An RPG of epic potential, let down by dodgy controls and long bouts of tedium.
When the Seven Deadly Sins were first conceived, they were divided into venial sins, which referred to minor offences and were not of grave importance, and capital sins, which could potentially render a person’s soul as “dead.” Deadly Sin 2 is a gorgeously pixelated RPG with a huge storyline and plenty of skills and moves to keep the most hardcore adventurer busy, but ultimately commits a whole host of sins. Fortunately they are all of the venial type, but the overall experience is still heavily impeded.
Players take control of Carrion, an Imperial Soldier to the Empire who finds himself stuck in the middle of deadly conflict. Along with Maric, his adopted brother who can be a little crude but always has his back, Carrion sets out on a simple mission to rescue the Imperial Princess, but soon discovers there are troubling times afoot.
It’s worth noting that while this is a sequel, it does not carry on the story from the original and you do not need to have played the first release to understand what is going on.
This is generally your standard RPG Maker affair, with some lovely visuals and smooth dialogue to boot. City environments are brimming with life, and the story ebbs and flows along, bringing mystery and intrigue. It’s not exactly unique, and veteran RPG gamers will no doubt find resemblances between this storyline and others, but it’s still very well written.
Over roughly 25 hours of play, Deadly Sin 2 takes the player through a variety of different lands, encountering enemies which gradually become more and more deadly. All battles are turn-based, allowing the player to pick their moves and defeat evil creatures as they see fit. Boss battles in particular are really challenging, and have a wonderfully epic feel about them.
Deadly Sin 2 brings several interesting concepts to the table – some of which were seen in the prequel – which build on normal RPG elements. Each character has a skill tree, and points can be earnt and spent on new skills and moves, or on upgrading your character. Pick-ups found dotted around the world in treasure chests can also be assigned to members of your party, potentially making them stronger.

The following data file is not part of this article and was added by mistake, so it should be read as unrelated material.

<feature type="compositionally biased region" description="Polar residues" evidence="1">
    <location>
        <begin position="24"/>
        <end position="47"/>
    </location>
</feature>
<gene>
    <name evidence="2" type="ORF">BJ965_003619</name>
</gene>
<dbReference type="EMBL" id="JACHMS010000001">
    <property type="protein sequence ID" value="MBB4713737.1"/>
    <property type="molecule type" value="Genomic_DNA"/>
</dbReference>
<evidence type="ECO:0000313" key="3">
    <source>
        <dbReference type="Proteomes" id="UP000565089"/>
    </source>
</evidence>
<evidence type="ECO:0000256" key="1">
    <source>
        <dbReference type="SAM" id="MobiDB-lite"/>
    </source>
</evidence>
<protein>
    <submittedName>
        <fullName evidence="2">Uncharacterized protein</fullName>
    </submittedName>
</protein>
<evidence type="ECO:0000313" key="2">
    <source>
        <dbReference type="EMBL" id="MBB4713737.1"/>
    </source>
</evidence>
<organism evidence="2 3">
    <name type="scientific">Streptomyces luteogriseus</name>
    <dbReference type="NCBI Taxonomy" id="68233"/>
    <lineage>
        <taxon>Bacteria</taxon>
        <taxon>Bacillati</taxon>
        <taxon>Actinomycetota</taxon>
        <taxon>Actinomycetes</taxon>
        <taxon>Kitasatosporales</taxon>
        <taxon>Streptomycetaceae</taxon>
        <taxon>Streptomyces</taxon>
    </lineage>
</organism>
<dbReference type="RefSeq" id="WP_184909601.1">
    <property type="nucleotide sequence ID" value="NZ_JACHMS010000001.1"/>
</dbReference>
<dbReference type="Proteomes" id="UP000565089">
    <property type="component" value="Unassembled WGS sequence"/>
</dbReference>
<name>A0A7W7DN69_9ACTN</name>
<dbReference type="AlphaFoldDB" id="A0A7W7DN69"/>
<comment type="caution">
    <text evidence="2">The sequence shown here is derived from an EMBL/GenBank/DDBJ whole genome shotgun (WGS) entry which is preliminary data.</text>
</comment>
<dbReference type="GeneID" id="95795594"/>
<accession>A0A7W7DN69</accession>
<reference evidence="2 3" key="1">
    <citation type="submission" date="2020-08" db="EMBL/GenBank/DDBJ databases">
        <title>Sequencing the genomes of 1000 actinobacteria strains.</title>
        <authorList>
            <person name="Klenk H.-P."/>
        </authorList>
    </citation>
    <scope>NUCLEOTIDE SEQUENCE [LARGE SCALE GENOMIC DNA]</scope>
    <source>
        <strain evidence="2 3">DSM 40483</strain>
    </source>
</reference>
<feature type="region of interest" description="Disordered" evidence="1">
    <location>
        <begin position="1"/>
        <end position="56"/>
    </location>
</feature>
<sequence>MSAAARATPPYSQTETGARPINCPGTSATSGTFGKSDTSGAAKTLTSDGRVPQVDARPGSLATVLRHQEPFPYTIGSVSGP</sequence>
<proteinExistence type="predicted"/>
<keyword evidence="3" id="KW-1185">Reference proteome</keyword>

The game also uses a ‘threat’ system during battle. Characters who attack the most furiously and have the best skills will earn a higher threat value – this means that enemies may choose to attack them over the rest of the party. This can make for some really tactical play, as using one character as your main striker can mean he or she will feel the full force of opponents’ attacks. Hence, trying to use every party member equally is a must.
Sadly, although Deadly Sin 2 provides some unique ideas, it also falls short in numerous areas. First off, the controls feel a little confused – players can use a combination of the mouse and keyboard, or simply opt for the keyboard alone. Trying to use the mouse to play is incredibly pointless, and it’s a wonder why it was even included – however, the keyboard-only controls also feel a little dumbed down at times, with menu navigation a prominent issue.
If you’re not a huge RPG fan, you should probably steer clear on this particular release, as it was definitely not designed with newcomers in mind. Barely any of the controls or menus are explained, and from the very first quest you’re thrown straight in at the deep end.
It’s also fairly dull in places, especially the dungeons. Sometimes you’ll find yourself roaming around a cave or forest for up to 30 minutes at a time, with no advancement in story or conversation to divulge in. There are puzzles to be found in the midst of all the walking which definitely help to break up the tedious trekking, but these are few and fair between.
Battles can also be pretty boring, with random encounters usually solved by simply hitting the attack button over and over until all the bad guys are taken down. The main problem is that, while Deadly Sin 2 definitely adds some interesting ideas to the mix, it doesn’t do much with the regular RPG elements, and hence can feel a little yawn-inducing.
Deadly Sin 2 is a huge undertaking and for hardcore RPG gamers, seeing it all the way through to the end can be a wholly worthwhile experience. For anyone else, however, it’s probably not worth bothering with. There is a free 1-hour trial available for anyone keen on giving it a go.